Sandbank Safety

Sandbank Safety

Never underestimate the power of the sea – whether it’s a rough day in winter or a still beautiful day in summer – it will always be stronger than you.

The beaches here on the Fylde Coast are particularly prone to sandbank formation.

With a long, straight coastline the sands move about constantly with the action of the waves, which carry beach material northwards, continually reshaping our shore and creating highs and lows depending on the force of the waves.

I’m no hydrologist or sea specialist, but I know that this continual action from two tides a day creates deep gullies and high sandbanks which are a problem to people using the beach on an incoming tide.

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You can see in this photo on the right taken at Cleveleys that islands form on the beach as the water comes in and around the back of the high points, filling the channels first before the higher patches of sand then cover.

You only have to be stood on the sandbank looking out to sea and you are very quickly cut off, without even knowing it.

This photo shows a relatively little sandbank but they – and the corresponding channels full of water – can be very long, sometimes too long to enable you to outrun the speed of the incoming tide, which means you are trapped.

The water in the channel can be quite deep, certainly a few feet or maybe more, with the incoming tide moving with a strong current that makes it dangerous for anyone who is young/old, short or wobbly on their legs.


Send for the Lifeboat

To highlight this, these are just a few of the latest call outs which the Blackpool Lifeboat has recently attended to:

2 May – RNLI volunteers were called out at 11.20am to a person cut off by the tide and in deep water at the Pleasure Beach.

12 May – RNLI volunteers were called out at 7.30pm to two people cut off by the tide at the Pleasure Beach. The casualties managed to reach safety before the RNLI lifeboat reached the scene.

On 18 May – they were called out shortly after 8.20pm to take part in a multiagency search for two overdue jet ski riders. Lytham CG, Lytham RNLI, Southport Rescue & the police helicopter were all involved and after an hour of searching the casualties were found stranded on a sandbank at Lytham.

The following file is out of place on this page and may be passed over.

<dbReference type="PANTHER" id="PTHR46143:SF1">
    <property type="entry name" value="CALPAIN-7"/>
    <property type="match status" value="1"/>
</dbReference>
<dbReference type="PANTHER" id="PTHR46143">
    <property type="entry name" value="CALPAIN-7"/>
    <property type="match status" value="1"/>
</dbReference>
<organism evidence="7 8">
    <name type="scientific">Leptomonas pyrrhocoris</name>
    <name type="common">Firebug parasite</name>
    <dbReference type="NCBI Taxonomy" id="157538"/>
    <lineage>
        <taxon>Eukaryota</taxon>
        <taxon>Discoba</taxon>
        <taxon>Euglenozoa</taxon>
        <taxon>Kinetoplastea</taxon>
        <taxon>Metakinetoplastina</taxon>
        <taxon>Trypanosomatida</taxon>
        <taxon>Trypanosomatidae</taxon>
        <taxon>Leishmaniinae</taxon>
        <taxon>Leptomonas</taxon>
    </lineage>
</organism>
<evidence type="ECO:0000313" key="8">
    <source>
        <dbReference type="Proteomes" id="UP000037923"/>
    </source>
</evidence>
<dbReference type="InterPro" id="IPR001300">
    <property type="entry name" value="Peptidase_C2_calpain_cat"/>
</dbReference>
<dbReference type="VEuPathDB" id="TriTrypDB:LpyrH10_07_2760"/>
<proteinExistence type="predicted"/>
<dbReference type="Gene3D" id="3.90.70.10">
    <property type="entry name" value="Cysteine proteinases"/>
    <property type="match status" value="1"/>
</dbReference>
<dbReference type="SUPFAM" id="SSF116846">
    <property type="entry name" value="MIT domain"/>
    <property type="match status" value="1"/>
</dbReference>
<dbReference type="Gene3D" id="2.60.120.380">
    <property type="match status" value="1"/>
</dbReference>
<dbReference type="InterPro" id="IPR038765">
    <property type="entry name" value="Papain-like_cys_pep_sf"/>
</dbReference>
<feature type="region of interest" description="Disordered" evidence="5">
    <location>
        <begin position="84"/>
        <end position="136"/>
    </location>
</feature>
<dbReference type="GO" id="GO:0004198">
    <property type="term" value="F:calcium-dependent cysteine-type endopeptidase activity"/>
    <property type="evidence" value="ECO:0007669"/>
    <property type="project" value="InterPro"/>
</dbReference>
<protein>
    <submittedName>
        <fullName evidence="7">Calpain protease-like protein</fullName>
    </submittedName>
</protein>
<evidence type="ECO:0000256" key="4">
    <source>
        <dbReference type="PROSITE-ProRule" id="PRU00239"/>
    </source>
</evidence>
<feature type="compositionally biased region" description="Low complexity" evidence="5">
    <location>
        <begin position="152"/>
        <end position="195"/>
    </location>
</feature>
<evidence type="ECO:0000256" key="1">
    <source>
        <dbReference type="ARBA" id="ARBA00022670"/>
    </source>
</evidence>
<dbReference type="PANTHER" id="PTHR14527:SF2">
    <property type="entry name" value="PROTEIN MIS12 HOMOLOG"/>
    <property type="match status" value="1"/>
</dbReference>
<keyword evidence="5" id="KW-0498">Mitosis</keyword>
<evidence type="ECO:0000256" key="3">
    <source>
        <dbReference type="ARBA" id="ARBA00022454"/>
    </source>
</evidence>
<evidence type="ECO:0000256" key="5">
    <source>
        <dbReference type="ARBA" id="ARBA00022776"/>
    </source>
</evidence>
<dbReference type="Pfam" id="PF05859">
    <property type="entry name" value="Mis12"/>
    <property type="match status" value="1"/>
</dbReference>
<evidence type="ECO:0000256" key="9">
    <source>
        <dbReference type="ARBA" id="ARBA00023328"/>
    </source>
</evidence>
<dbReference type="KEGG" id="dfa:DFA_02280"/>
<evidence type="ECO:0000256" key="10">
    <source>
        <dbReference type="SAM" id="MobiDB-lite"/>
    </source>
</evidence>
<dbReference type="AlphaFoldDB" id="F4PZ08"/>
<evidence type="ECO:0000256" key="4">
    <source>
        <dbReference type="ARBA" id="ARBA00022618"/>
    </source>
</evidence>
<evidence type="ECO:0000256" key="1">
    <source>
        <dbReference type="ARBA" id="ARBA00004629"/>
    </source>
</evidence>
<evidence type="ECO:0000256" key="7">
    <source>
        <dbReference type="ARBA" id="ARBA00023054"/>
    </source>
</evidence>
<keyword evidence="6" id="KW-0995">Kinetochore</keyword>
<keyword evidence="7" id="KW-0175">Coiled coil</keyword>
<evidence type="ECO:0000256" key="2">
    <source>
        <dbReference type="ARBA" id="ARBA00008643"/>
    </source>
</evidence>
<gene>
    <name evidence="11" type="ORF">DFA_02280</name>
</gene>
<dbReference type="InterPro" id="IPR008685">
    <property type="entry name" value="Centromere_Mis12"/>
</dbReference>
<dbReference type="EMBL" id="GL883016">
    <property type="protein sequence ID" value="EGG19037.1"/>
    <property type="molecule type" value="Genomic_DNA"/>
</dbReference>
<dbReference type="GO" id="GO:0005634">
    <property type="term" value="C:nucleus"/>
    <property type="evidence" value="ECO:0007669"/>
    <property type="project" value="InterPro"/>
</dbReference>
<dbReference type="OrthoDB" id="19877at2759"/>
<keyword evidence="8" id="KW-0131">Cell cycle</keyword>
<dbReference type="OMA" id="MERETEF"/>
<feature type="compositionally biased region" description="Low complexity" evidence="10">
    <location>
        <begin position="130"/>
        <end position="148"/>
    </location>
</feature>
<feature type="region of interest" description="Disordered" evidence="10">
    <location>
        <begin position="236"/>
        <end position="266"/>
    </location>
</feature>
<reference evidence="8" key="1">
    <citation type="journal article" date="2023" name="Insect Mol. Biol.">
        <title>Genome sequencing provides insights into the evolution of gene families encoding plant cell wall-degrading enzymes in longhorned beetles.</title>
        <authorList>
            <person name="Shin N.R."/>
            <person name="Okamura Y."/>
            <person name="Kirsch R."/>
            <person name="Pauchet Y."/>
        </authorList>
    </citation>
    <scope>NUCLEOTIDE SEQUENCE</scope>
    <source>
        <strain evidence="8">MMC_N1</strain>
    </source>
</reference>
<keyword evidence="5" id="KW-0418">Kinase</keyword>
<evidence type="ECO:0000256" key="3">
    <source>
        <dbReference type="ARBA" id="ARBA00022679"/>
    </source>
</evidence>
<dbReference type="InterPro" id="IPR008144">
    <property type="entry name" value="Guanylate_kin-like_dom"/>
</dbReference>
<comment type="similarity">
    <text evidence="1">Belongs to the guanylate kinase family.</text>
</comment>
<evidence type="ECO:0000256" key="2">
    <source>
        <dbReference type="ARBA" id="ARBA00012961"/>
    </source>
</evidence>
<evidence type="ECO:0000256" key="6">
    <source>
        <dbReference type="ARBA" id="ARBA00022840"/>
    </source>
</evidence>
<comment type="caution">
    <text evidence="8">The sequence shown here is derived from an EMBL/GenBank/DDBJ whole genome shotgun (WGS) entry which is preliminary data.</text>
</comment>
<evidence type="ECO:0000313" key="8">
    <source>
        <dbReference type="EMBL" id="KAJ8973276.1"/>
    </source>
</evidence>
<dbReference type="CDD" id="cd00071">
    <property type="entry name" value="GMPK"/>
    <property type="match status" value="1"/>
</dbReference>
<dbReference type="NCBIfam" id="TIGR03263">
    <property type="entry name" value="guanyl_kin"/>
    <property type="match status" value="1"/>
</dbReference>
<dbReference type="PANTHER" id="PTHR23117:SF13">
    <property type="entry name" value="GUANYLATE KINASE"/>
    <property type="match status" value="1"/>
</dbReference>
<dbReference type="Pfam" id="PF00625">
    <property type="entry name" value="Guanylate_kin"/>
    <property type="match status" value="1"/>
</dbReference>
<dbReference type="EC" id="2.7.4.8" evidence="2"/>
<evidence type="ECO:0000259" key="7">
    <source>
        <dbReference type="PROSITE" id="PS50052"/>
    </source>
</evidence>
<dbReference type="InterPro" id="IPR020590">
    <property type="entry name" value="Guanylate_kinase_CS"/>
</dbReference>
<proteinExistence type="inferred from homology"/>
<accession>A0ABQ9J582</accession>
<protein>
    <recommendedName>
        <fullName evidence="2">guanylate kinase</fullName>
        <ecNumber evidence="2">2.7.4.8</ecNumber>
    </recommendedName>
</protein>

21 May – they were called out to a family who had been cut off by the tide at South Shore, opposite the Mirror Ball.

Between 2009 and 2013 Blackpool RNLI have launched on 26 occasions to people cut off by the tide. They have also launched on 134 occasions to people in danger of
drowning so there’s a good chance that some of the 134 ended up in danger of
drowning as a result of being cut off on sandbanks.


Be Sandbank Safe

What should you do to avoid this happening to you?

1. In or Out? When you go to the edge of the sea, no matter how far out you are, first of all have a knowledge of whether the tide is coming in or out.

If you are a regular beach user you can get a Tide Table book which gives you the high and low tide times each day. You can also get the same information online.

If you haven’t got internet access or a Tide Table an easy way to tell is by looking at the beach. If it is very wet the tide is going out. If it is very dry it will be coming back in.

2. What’s Behind You? The second, vital thing to do, is to keep looking back to shore.

ALWAYS make sure that there is a wide, dry, safe passage of sand back up the beach behind you. DON’T stand looking out to sea, oblivious of what’s at the back of you.

3. Have a Phone Handy. If you’ve got a mobile phone, make sure you take it with you when you go on the beach. You never know when you’ll need it.

IF YOU’RE IN TROUBLE DIAL 999 AND ASK FOR THE COASTGUARD


It Can Happen to You

We’ve always enjoyed the beach and even when holidaying and before we lived here have always been tide conscious and aware that the sea is a dangerous thing which is not to be underestimated.

One day not long after we bought out house, Chrissie and I were on the beach, enjoying an evening stroll in the sunshine and we’d just taken our mind off the water for a few minutes and not realised that we were on a big sandbank with water filling the channel between us and the top section of beach.

I’m a reasonable swimmer and many moons ago had taken lifesaving exams – not so for Chrissie who can manage a few strokes in a still pool – so I was quickly planning how I was going to life-save her to safety.

In the event, we managed to run like the clappers along the length of the bank, wade through quite deep but manageable water and just get back to dry land before it became a crisis. It happened once and we’ve made sure it hasn’t happened again – it was quite frightening.

Living here at Cleveleys we frequently see people wading through seriously deep water with small toddlers and dogs to get back to safety. One day someone is going to be in serious trouble, so make sure it’s not you.

 

sandbank
Sandbank forming at Cleveleys with the incoming tide

Cut off on a sandbank
This couple with two toddlers waded through waist deep water to get off a sandbank at Easter 2014

Sandbank at Cleveleys
You can see in this photo how an island forms once the tide starts coming in

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